Mar 232011
 March 23, 2011  Posted by  Court, Laws, Non-U.S., Surveillance

I’ve had a tough time following the legal challenges to a Dutch law requiring fingerprints to obtain a passport, mainly because of the lack of English-language news coverage in depth, but here’s the latest development, from

The Hague city council is within its rights to refuse to issue a passport to a woman who refused to give her fingerprints, a court ruled on Wednesday.

The court backed the council because fingerprints are required by law. The woman refused to comply because they will be stored in a database and used to track criminals.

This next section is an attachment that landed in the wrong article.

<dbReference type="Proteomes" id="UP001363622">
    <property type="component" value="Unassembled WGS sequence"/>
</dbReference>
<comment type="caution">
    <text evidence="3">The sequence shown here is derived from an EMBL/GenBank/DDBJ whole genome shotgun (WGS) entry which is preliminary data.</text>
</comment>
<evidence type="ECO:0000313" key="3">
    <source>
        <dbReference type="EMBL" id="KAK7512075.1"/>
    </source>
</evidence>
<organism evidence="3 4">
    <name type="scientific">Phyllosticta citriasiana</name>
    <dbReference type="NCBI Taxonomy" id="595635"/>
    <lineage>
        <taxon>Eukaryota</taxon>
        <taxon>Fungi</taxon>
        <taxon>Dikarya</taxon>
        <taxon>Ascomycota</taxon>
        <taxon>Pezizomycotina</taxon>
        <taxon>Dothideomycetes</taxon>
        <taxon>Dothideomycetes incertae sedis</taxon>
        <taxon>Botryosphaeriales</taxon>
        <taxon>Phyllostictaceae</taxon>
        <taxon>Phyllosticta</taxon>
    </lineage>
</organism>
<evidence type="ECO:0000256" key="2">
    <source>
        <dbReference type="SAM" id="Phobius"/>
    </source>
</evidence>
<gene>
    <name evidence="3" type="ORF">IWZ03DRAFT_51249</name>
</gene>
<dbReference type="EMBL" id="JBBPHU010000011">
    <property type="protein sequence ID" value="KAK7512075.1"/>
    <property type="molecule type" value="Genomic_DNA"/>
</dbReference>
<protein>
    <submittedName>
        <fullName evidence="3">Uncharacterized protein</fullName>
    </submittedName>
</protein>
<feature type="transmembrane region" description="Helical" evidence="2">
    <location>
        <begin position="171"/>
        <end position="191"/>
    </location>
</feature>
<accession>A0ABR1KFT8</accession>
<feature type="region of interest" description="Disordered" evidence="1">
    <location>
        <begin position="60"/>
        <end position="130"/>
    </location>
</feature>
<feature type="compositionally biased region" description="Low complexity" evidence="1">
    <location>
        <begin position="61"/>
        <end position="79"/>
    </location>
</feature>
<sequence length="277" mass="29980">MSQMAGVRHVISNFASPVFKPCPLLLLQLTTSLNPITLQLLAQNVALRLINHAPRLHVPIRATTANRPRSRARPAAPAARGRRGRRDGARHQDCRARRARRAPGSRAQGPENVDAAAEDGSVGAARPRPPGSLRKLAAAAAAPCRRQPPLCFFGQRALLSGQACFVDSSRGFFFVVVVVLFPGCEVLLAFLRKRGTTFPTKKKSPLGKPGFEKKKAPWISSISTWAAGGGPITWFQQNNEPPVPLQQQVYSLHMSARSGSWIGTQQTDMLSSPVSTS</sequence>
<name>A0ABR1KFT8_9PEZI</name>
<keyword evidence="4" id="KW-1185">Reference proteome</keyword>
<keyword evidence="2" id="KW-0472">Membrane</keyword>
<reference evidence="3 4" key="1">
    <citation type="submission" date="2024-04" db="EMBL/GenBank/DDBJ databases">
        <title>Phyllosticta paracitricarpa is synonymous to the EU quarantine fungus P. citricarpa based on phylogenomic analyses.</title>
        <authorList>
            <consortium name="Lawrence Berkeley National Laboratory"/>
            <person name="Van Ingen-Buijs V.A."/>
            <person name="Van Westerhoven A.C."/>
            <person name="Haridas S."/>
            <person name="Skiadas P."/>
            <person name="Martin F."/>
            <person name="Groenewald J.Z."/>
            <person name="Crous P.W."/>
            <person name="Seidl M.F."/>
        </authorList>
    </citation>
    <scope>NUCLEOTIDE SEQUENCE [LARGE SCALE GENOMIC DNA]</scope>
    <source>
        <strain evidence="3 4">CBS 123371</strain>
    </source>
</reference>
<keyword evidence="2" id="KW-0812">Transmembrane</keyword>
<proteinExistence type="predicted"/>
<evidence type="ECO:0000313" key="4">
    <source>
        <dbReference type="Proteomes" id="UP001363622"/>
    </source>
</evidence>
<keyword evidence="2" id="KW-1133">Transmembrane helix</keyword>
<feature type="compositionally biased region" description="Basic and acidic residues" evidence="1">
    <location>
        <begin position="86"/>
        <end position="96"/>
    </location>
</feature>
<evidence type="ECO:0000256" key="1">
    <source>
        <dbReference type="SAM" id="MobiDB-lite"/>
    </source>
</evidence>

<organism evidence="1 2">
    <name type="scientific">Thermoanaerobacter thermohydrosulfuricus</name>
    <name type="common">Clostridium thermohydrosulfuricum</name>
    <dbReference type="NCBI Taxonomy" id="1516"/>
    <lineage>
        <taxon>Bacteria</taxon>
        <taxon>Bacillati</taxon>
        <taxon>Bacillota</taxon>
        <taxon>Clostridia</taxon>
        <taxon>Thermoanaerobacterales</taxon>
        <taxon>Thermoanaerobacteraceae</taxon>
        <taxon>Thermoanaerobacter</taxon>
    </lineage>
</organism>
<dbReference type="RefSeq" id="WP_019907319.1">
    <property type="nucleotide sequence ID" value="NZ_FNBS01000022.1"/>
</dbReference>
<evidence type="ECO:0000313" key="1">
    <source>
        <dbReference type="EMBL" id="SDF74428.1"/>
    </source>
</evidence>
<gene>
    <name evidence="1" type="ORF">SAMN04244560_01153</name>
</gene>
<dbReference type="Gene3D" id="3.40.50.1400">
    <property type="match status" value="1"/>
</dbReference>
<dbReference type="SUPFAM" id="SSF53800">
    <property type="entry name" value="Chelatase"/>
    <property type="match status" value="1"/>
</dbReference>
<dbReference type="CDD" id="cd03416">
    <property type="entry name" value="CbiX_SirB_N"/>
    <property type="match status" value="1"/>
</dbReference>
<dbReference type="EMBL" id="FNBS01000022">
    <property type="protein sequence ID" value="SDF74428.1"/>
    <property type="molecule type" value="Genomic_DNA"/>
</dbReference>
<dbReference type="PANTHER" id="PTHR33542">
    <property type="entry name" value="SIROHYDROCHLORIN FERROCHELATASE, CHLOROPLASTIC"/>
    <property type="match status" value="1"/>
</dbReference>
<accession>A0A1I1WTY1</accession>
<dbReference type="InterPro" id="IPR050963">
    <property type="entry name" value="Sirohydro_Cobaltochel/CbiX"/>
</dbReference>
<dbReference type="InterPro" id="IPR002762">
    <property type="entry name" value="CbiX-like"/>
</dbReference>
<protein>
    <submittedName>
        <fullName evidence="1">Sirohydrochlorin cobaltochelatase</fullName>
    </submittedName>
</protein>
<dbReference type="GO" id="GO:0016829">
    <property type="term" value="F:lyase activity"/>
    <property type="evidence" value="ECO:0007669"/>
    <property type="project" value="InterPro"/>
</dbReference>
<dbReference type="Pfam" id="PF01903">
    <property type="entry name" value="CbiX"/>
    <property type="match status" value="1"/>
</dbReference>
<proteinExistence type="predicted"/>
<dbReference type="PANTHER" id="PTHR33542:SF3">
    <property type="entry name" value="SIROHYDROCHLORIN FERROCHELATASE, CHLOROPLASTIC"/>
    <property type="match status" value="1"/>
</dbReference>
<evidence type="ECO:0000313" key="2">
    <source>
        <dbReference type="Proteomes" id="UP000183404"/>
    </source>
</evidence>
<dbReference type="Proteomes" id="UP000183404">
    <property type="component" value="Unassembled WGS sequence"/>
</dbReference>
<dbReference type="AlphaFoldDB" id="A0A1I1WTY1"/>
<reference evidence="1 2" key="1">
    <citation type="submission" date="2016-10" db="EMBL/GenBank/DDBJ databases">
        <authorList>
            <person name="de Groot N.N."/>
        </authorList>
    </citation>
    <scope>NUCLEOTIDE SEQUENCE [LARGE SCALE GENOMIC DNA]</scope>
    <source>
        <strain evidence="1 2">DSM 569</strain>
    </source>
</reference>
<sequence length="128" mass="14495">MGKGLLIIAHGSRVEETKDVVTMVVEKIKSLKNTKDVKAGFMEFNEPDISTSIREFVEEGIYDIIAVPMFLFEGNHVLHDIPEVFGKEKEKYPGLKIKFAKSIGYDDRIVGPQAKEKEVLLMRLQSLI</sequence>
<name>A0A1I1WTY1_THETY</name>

The woman argued this infringed her right to privacy and her human rights.


What’s not clear to me, among other things, is whether now that she’s actually been denied a passport, she’ll have standing to go back to the Hague, or if this development is irrelevant to challenges filed there and the protestors will still need to go to the administrative court.

Any Dutch readers care to help out?

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